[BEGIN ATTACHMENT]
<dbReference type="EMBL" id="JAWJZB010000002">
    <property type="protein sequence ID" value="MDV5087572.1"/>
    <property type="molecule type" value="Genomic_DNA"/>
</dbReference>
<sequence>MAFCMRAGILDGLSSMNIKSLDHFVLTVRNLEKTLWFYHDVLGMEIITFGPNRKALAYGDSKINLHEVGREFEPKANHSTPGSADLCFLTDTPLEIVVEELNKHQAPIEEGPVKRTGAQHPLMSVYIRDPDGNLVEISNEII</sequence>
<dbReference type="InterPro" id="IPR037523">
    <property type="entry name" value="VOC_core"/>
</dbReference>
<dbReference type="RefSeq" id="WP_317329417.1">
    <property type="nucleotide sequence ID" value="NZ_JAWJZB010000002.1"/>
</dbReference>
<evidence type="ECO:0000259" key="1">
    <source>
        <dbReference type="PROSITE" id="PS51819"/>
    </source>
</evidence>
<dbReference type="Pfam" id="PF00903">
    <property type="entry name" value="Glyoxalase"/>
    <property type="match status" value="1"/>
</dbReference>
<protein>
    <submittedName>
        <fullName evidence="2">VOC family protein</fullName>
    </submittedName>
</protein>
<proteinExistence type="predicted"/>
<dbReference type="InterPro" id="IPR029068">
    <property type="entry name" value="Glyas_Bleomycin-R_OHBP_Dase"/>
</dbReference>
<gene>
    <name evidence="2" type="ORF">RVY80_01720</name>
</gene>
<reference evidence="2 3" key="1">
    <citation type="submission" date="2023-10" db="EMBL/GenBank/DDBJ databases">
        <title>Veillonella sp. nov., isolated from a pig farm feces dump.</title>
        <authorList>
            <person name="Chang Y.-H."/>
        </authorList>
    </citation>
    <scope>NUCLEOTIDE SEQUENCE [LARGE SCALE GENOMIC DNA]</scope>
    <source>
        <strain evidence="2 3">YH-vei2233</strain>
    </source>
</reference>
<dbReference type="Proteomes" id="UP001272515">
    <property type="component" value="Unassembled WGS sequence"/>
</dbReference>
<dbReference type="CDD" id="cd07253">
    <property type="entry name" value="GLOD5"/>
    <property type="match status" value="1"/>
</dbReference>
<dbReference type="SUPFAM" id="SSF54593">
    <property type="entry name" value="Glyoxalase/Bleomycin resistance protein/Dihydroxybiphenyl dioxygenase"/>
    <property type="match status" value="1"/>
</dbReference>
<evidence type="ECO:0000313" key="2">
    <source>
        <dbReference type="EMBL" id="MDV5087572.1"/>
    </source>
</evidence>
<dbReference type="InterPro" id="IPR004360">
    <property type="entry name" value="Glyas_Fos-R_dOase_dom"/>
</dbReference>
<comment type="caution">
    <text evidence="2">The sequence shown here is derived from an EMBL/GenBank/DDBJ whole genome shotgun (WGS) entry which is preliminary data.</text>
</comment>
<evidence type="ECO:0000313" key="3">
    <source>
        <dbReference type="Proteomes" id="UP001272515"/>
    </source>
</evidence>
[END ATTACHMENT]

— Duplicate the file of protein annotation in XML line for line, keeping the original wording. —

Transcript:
<dbReference type="EMBL" id="JAWJZB010000002">
    <property type="protein sequence ID" value="MDV5087572.1"/>
    <property type="molecule type" value="Genomic_DNA"/>
</dbReference>
<sequence>MAFCMRAGILDGLSSMNIKSLDHFVLTVRNLEKTLWFYHDVLGMEIITFGPNRKALAYGDSKINLHEVGREFEPKANHSTPGSADLCFLTDTPLEIVVEELNKHQAPIEEGPVKRTGAQHPLMSVYIRDPDGNLVEISNEII</sequence>
<dbReference type="InterPro" id="IPR037523">
    <property type="entry name" value="VOC_core"/>
</dbReference>
<dbReference type="RefSeq" id="WP_317329417.1">
    <property type="nucleotide sequence ID" value="NZ_JAWJZB010000002.1"/>
</dbReference>
<evidence type="ECO:0000259" key="1">
    <source>
        <dbReference type="PROSITE" id="PS51819"/>
    </source>
</evidence>
<dbReference type="Pfam" id="PF00903">
    <property type="entry name" value="Glyoxalase"/>
    <property type="match status" value="1"/>
</dbReference>
<protein>
    <submittedName>
        <fullName evidence="2">VOC family protein</fullName>
    </submittedName>
</protein>
<proteinExistence type="predicted"/>
<dbReference type="InterPro" id="IPR029068">
    <property type="entry name" value="Glyas_Bleomycin-R_OHBP_Dase"/>
</dbReference>
<gene>
    <name evidence="2" type="ORF">RVY80_01720</name>
</gene>
<reference evidence="2 3" key="1">
    <citation type="submission" date="2023-10" db="EMBL/GenBank/DDBJ databases">
        <title>Veillonella sp. nov., isolated from a pig farm feces dump.</title>
        <authorList>
            <person name="Chang Y.-H."/>
        </authorList>
    </citation>
    <scope>NUCLEOTIDE SEQUENCE [LARGE SCALE GENOMIC DNA]</scope>
    <source>
        <strain evidence="2 3">YH-vei2233</strain>
    </source>
</reference>
<dbReference type="Proteomes" id="UP001272515">
    <property type="component" value="Unassembled WGS sequence"/>
</dbReference>
<dbReference type="CDD" id="cd07253">
    <property type="entry name" value="GLOD5"/>
    <property type="match status" value="1"/>
</dbReference>
<dbReference type="SUPFAM" id="SSF54593">
    <property type="entry name" value="Glyoxalase/Bleomycin resistance protein/Dihydroxybiphenyl dioxygenase"/>
    <property type="match status" value="1"/>
</dbReference>
<evidence type="ECO:0000313" key="2">
    <source>
        <dbReference type="EMBL" id="MDV5087572.1"/>
    </source>
</evidence>
<dbReference type="InterPro" id="IPR004360">
    <property type="entry name" value="Glyas_Fos-R_dOase_dom"/>
</dbReference>
<comment type="caution">
    <text evidence="2">The sequence shown here is derived from an EMBL/GenBank/DDBJ whole genome shotgun (WGS) entry which is preliminary data.</text>
</comment>
<evidence type="ECO:0000313" key="3">
    <source>
        <dbReference type="Proteomes" id="UP001272515"/>
    </source>
</evidence>